How to travel safely with your pet
Safe Travel Tips
Whether the voyage is by plane or in an
automobile, traveling can be stressful for both
owners and their pets. But with some preparation,
pet owners can ensure a safe and comfortable trip.
Always keep your companion animal's welfare in
mind with these tips:
ASPCA wants pet owners to think twice about flying
their pets on commercial airlines, especially if
they plan on checking them in as cargo. The Air
Transport Association has reported in the past
that approximately 5,000, or 1% of the companion
animals that are flown on commercial planes have
been injured, lost or killed during transport.
Although Congress has passed a law that requires
the airlines to establish a separate reporting
system if an animal is lost, injured or killed and
will investigate the circumstances surrounding the
incident, the conditions in which animals are
shipped have not changed.
Animals continue to be shipped in cargo holds
that are not temperature controlled. "Unless your
animal is small enough to fit under your seat and
you can bring them in the cabin, the ASPCA
recommends pet owners to not fly their animal,"
says Lisa Weisberg, ASPCA Senior Vice President of
Government Affairs and Public Policy. If pet
owners have already committed to transporting
their pets on commercial airlines this holiday
season, the ASPCA is offering the following safety
Make an appointment with your pet's veterinarian
for a checkup and make sure all vaccinations are
up-to-date. Obtain a health certificate from your
veterinarian within 10 days of departure.
Make sure your pet is wearing a collar and
an identification tag. Breakaway collars are
best for cats. The collar should also include
destination information in case your pet
Book a direct flight whenever possible. This
will decrease the likelihood of your pet being
left on the tarmac during extreme weather
conditions or mishandling by baggage personnel.
Purchase a USDA-approved shipping crate that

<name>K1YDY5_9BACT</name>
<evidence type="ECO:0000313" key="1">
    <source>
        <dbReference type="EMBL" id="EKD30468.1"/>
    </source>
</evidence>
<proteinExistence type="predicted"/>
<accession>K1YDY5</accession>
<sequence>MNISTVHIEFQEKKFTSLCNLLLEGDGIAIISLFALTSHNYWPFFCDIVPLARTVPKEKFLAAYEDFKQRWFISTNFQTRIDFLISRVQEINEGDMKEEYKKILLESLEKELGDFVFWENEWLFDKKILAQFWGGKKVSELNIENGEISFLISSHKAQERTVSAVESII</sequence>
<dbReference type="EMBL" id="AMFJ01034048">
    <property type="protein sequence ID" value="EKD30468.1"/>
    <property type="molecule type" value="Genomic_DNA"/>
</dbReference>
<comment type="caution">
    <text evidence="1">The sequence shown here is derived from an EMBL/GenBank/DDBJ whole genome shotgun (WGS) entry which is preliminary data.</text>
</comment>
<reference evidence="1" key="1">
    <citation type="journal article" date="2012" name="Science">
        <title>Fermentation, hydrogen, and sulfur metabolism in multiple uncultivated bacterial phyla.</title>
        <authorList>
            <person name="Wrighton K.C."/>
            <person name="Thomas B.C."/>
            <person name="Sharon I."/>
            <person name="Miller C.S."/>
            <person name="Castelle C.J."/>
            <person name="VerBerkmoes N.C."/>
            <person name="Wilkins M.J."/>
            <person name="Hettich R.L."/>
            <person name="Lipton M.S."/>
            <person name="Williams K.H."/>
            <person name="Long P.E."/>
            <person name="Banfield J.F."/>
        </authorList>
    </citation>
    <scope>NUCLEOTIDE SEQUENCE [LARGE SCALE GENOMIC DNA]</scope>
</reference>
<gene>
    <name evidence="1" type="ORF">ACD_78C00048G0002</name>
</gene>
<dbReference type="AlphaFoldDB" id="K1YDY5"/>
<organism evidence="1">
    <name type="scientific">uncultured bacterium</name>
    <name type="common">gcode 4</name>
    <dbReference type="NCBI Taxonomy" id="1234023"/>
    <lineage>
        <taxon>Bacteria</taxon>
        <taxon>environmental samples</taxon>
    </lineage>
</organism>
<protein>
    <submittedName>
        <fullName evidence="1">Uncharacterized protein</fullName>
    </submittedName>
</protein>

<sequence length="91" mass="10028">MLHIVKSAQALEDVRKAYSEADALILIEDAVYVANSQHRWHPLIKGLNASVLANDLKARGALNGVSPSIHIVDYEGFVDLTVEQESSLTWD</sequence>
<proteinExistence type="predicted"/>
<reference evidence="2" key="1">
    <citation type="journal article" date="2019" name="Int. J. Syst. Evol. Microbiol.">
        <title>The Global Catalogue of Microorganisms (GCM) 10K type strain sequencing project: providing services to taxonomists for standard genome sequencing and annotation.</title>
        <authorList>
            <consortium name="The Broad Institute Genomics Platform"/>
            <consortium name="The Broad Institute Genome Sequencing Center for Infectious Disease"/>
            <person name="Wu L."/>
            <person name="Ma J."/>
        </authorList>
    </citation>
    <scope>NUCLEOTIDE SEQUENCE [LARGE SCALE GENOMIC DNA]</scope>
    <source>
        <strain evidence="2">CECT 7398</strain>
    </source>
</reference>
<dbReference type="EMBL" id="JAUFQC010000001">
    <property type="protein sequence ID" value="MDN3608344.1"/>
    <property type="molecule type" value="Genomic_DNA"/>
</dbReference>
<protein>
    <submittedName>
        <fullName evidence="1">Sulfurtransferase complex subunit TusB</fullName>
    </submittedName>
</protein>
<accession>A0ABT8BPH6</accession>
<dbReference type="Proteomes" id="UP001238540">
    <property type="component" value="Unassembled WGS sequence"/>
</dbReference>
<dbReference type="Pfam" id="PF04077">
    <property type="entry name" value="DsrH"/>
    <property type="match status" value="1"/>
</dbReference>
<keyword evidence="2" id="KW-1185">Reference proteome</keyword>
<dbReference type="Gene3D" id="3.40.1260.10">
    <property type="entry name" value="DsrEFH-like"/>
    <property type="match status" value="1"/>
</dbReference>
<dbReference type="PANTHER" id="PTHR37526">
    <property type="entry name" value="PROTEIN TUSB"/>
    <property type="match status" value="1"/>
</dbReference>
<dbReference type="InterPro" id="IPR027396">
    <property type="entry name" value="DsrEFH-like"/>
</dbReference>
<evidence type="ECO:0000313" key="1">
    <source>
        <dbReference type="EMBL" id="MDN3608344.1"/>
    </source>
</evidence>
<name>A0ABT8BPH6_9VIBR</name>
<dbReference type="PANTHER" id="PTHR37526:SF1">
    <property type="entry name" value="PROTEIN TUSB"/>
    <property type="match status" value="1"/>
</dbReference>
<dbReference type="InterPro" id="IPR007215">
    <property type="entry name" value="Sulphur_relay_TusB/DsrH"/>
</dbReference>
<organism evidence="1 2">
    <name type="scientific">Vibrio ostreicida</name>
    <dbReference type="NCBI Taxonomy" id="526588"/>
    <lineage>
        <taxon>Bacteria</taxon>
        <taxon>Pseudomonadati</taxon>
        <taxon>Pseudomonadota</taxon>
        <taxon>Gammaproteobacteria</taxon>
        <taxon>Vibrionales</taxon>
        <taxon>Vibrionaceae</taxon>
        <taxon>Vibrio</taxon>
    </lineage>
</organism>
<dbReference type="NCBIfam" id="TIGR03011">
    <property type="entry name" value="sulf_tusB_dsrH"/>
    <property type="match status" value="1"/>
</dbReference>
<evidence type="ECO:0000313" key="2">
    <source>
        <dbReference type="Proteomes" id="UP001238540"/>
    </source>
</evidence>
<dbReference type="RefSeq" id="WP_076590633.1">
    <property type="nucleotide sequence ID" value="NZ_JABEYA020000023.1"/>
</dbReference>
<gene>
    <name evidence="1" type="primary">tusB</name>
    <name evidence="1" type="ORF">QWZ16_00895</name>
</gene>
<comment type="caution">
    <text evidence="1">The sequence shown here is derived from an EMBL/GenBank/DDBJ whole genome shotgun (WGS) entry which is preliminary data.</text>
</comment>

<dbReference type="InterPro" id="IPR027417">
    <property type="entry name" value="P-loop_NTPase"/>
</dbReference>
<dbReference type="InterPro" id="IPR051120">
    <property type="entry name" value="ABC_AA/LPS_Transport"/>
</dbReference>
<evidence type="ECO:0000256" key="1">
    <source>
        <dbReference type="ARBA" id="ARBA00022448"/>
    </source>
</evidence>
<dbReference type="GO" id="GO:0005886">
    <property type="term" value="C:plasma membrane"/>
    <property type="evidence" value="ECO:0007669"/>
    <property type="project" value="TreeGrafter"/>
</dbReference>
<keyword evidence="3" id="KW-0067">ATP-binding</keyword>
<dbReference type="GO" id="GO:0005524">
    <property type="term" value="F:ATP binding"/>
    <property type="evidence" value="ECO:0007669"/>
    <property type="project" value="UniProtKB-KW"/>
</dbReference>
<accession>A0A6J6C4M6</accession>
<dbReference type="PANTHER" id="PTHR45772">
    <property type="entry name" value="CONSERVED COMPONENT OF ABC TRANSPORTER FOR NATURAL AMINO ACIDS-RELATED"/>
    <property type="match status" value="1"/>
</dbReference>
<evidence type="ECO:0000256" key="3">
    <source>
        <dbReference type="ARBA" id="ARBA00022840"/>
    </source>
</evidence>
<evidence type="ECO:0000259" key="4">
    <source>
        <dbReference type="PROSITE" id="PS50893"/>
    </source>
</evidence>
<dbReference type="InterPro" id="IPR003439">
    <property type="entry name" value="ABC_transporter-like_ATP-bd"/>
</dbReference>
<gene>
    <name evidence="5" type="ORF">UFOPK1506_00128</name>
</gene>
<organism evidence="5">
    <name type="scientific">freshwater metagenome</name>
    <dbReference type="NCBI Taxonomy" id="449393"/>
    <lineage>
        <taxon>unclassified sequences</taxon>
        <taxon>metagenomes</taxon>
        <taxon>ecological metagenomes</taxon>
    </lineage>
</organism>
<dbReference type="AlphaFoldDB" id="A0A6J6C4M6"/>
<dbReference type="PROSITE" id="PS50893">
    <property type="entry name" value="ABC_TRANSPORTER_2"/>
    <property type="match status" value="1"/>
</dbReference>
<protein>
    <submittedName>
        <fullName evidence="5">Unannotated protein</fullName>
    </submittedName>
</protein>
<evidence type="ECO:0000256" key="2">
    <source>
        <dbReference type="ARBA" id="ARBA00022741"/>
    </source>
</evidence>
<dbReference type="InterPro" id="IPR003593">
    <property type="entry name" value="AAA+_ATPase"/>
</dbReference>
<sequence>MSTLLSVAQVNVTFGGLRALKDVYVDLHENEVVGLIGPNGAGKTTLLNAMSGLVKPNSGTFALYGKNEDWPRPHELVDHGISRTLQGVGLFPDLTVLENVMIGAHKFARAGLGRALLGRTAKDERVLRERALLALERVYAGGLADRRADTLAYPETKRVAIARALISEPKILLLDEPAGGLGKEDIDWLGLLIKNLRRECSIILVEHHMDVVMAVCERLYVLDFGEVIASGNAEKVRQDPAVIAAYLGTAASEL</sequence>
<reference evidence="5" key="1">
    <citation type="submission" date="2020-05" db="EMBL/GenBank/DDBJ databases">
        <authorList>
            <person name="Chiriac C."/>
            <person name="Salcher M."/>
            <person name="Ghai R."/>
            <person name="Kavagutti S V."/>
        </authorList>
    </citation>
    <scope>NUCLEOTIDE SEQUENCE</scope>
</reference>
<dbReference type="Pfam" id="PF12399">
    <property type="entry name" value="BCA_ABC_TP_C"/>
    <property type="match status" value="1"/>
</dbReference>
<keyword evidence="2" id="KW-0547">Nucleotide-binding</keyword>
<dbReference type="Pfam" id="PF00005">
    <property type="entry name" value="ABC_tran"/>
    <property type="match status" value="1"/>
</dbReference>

is large enough for your pet to stand, sit and
change position in comfortably. Shipping crates
can be purchased from many pet supply stores and
Write the words "Live Animal" in letters at
least one inch tall on the top of the crate and
on at least one side. Use arrows to prominently
show the upright position of the crate.
On the top of the crate, write the name,
address and telephone number of your pet's
destination point, whether you are traveling
with them or someone else is picking up the
Affix a photograph of your pet to the top of
the crate for identification purposes if the
animal should escape from the carrier. Also
carry a photograph of your pet.
Line the crate bottom with some type of
bedding - shredded paper or towels - to absorb
Freeze water provided for your pet so that
it will not spill during loading, and will melt
by the time the animal is thirsty. Tape a small
pouch (preferably made of cloth) of dried food
outside the crate. This enables airline
personnel to feed your pet in case it gets
hungry on long-distance flights or a layover.
Do not lock the door of the crate. Make sure
it is securely closed, but not locked, so that
airline personnel can open it in case of an
Tranquilizing your pet is not generally
recommended as it could hamper their breathing.
Check with your veterinarian first.
Tell every airline employee you encounter, on
the ground and in the air, that you are traveling
with a pet in the cargo hold so that any
additional considerations or attention can be
provided. If the plane is delayed, or you have
any concerns about the welfare of your pet, insist
that airline personnel check the animal when
feasible. In certain situations removing the
animal from the cargo hold and deplaneing may be
you are planning a road trip, driving with a pet
usually involves more than putting the animal in a
car and driving off, especially if you will be
driving long distances or will be away for a long
time. The ASPCA offers the following tips to help
you prepare for a safe and smooth car trip.
Acclimate your pet for a long trip by taking
him or her on a series of short drives first,
gradually lengthening time spent in the car.
Start your pet on a travel-feeding schedule
with a light meal two to three hours prior to
departure. Never feed your pet in a moving
In addition to travel papers, food, bowls,
leashes, a waste scoop, plastic bags, grooming
supplies, medication and a pet first aid kit,
pack a favorite toy or pillow to give your pet a
sense of familiarity.
Make sure your dog has a flat (never a
choke) collar with an ID tag imprinted with home
address, as well as a temporary travel tag with
your cell phone and a destination phone number
(and any other relevant contact information).
Harness, rather than leash, your dog inside
the car. For smaller animals, a well-ventilated
crate is recommended.
Don't allow pets to ride with their heads
outside the window as it subjects them to flying
objects, inner ear damage and lung infections.
If you travel frequently with your pet,
consider cargo-area pet barriers, waterproof
seat covers or rubberized floor liners sold by
auto product retailers.
Article courtesy: The American
Society for the Prevention of Cruelty to Animals.
Printed with permission.
Complete list of